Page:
October 10, 2019
Hair loss affects as many as two thirds of men under the age of 35, while approximately 30 million in the United States also suffer from androgenetic alopecia.
While patterned genetic hair loss is generally considered the most common cause of permanent hair loss, researchers are beginning to explore environmental factors that may be contributing to the condition in men and women.
The Future Science Research Centre, a branch of a cosmetics company based in Korea, recently presented findings on the relationship between air pollution and proteins involved in hair growth. The findings were presented at the 28th European Academy of Dermatology and Venereology (EADV) Congress, according to Medical News Today.
Researchers looked the effects of particulate matter — a chemical mix of solid matter and liquid droplets — affected human follicle dermal papilla cells (HFDPCs).
Twenty-four hours after exposure to dust and diesel particulate matter, scientists found that the HFDPCs had reduced levels of beta-catenin, a protein critical in the process of hair growth. Other proteins, including cyclin D1, cyclin E, and CDK2, also saw levels reduced with more exposure to the particulate matter.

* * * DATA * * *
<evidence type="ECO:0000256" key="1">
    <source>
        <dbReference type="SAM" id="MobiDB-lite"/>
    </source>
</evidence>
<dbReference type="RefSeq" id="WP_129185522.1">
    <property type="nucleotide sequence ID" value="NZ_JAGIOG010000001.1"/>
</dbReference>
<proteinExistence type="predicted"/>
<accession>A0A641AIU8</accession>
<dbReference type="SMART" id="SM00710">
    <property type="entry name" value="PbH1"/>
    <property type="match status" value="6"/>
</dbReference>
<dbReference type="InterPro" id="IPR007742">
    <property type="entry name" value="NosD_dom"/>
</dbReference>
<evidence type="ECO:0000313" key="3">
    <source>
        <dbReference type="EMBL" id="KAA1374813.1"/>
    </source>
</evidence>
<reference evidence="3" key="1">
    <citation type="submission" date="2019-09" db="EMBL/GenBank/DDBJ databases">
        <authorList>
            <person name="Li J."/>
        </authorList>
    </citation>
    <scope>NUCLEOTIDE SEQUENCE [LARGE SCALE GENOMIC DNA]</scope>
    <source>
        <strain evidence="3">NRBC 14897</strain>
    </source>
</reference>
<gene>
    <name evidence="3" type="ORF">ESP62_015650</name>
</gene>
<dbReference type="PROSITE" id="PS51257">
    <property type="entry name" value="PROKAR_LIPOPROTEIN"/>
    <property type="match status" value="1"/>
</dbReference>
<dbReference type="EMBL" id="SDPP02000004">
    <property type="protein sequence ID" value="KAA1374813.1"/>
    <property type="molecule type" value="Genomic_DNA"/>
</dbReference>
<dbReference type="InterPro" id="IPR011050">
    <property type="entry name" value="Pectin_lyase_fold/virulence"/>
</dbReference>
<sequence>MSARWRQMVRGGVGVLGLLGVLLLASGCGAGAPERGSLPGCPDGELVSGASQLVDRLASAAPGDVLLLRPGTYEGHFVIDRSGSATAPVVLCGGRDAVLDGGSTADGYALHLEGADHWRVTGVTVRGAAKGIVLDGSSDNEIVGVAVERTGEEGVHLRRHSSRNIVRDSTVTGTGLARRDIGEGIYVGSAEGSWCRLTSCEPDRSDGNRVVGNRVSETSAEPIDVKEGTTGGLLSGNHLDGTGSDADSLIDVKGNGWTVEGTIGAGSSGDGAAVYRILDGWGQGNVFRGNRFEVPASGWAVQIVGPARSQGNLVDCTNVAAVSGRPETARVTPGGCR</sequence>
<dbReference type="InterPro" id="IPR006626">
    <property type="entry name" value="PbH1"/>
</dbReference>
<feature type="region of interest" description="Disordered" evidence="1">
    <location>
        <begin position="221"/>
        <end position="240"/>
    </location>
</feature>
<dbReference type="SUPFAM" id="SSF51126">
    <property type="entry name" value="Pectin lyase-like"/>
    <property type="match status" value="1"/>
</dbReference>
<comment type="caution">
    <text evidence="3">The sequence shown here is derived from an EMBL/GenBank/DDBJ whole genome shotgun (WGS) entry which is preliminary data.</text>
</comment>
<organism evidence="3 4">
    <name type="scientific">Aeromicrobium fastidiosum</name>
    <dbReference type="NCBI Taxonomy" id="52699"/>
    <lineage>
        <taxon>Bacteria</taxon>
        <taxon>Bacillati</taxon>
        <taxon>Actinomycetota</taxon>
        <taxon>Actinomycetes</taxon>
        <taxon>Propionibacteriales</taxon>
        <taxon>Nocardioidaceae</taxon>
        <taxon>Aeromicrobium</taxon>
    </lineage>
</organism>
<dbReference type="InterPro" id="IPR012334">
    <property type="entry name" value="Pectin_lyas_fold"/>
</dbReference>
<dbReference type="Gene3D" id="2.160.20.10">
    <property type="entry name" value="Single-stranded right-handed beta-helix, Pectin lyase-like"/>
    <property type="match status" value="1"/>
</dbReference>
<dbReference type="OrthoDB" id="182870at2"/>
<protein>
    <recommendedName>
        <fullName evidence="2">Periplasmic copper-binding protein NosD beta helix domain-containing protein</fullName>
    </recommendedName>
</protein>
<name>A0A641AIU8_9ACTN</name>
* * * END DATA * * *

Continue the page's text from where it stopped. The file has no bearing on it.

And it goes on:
inhalable pollutants have been linked to a variety of diseases, from cancer to cardiovascular disease. Their effects on hair loss have not been as thoroughly researched, partly because more serious effects of ambient air pollution are lethal to more than 4.2 million people each year, according the World Health Organization.
The Future Science Research Centre hopes to expand on its findings in order to better understand how our environments interact with hair loss.